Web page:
Studies have asserted that it may be able to lower cancer risks, as well as stroke incidence, and promote brain health in older adults.
Other organizations have also endorsed this diet. WebMD calls the Mediterranean diet “one of the healthiest” diets, noting that it “scores big for heart health and longevity… it may make you less likely to get heart disease, lower your blood pressure and cholesterol, help you manage diabetes, and help you avoid certain cancers and chronic diseases.” They even have gone so far as to say, that along with exercise, it’s “the best prescription for a long, healthy life.” Finally, U.S. News named it as #1 in their 2019 Best Diets Overall, the Best Plant-Based Diets, Best Diets for Healthy Eating, Best Heart-Healthy Diets, Best Diabetes Diets, and Easiest Diets to Follow categories.
Easy to Follow and Ability for Varied Menus
There’s a reason why U.S. News named the Mediterranean diet as their #1 Easiest Diets to Follow in 2019. As we’ve mentioned before, one of the most common reasons diets fail is that they’re too restrictive, which can make them tough to stick with. The flexibility of the Mediterranean diet allows you to eat food you like in a healthy way, while keeping your weekly menus varied enough to stop them from getting boring or stale. At the same time, the diet’s lack of emphasis on meat or sodium makes it great for vegetarians or people looking for low-sodium diets.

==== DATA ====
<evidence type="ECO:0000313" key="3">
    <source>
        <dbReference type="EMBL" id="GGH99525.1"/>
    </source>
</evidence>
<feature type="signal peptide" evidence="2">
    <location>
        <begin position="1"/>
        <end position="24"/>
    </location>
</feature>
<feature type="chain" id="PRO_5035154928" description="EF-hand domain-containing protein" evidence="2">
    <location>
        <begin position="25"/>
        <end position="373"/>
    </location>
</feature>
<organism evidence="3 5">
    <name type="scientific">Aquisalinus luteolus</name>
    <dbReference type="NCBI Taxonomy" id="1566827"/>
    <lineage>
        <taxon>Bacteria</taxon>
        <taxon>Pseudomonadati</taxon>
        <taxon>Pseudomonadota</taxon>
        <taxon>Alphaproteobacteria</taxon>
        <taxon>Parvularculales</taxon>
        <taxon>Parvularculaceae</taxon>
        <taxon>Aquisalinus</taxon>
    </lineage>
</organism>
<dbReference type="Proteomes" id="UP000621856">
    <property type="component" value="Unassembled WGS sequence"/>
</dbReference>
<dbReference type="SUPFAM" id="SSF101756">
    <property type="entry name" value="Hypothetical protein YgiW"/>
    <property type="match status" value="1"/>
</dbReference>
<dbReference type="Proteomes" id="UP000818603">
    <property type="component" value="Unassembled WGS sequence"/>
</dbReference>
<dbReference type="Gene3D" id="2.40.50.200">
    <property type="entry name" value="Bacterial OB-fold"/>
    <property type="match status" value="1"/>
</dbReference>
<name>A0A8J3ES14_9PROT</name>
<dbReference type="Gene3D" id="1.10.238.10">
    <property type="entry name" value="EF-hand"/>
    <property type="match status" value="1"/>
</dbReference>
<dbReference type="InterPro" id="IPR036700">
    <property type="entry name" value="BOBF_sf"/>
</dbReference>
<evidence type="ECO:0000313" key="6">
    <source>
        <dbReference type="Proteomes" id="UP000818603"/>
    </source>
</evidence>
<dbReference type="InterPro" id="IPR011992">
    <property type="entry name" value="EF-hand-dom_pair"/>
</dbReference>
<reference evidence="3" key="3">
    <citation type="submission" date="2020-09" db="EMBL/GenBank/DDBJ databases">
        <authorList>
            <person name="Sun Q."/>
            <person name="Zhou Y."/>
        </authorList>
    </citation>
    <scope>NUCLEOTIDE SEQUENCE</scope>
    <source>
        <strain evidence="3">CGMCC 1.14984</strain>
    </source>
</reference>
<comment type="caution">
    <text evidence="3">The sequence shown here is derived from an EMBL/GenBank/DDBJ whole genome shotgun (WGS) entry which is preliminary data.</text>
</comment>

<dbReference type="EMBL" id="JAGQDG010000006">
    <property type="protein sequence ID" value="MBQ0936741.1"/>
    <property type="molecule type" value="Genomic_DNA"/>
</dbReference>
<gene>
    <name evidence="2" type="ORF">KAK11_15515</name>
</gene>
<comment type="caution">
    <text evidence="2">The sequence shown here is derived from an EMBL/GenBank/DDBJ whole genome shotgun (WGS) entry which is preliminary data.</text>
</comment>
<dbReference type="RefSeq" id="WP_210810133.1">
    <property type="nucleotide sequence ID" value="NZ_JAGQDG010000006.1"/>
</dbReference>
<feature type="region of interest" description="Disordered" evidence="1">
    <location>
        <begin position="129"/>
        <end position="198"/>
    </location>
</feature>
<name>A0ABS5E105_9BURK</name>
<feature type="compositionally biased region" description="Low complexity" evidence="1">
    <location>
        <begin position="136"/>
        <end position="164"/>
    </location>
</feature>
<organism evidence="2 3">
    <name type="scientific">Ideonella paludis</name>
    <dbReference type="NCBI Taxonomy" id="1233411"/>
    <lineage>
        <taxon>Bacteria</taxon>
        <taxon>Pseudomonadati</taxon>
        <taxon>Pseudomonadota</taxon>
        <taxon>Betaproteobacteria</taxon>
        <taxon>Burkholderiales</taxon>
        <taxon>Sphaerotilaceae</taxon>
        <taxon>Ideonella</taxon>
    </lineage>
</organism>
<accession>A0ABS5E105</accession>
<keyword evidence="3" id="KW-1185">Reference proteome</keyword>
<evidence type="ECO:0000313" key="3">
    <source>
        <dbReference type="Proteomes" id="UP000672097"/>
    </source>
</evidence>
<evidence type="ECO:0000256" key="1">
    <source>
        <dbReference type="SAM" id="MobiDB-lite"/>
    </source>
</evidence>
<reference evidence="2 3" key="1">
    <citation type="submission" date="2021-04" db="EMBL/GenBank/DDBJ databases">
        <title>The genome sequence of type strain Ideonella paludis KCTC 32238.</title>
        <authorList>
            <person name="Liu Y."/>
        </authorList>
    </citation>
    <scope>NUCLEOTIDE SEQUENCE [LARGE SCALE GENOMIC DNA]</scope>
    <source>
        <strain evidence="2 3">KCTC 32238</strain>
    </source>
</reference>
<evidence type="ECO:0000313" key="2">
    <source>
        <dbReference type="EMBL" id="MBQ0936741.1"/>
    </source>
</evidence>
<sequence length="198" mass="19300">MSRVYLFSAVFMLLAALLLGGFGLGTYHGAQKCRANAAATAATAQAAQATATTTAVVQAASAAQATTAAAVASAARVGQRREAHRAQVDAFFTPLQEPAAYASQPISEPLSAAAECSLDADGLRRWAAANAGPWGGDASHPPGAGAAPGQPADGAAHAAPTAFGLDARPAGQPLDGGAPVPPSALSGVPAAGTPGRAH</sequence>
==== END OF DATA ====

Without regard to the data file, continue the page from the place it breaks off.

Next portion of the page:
The flexibility of the Mediterranean Diet allows you to eat food you like in a healthy way, while keeping your weekly menus varied enough to stop them from getting boring or stale.
For example, you could have a breakfast that consists of Greek yogurt parfait with fruit, then eat a salad with a vinaigrette for lunch, and finally, then enjoy a homemade pasta for dinner. The next day, you can have an omelet for breakfast, a sausage, kale, and veggie soup for lunch, and paella for dinner. That’s an incredibly delicious, but diverse, two-day menu! Planning your meals in advance is certainly a great way to help yourself maintain this diet, but with so many options, the Mediterranean diet easily lends itself to anyone looking to adopt a healthier diet.
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The Mediterranean diet isn’t new by any stretch of the imagination. The cultures that influenced this diet have been enjoying their dishes and benefits within them for centuries. With the “Swiss-Alps” level of scientific evidence backing up the public endorsements of this diet, we think the Mediterranean diet may just be the real deal. While dieting won’t solve your health issues immediately, especially without also adopting a healthy lifestyle, the Mediterranean diet may have the right mix of flavor, flexibility, and simplicity to make it sustainable, enjoyable, and healthy for many.
For the first time in Medicareful Living’s history, we think there’s enough evidence to say this diet seems like a fantastic option! Of course, before starting a new diet, please speak with your physician or dietician to make sure it’s healthy for your specific set of needs. If you’re on a care-related diet or one that’s been specially made for you, stick to that. You and your doctor know your health best!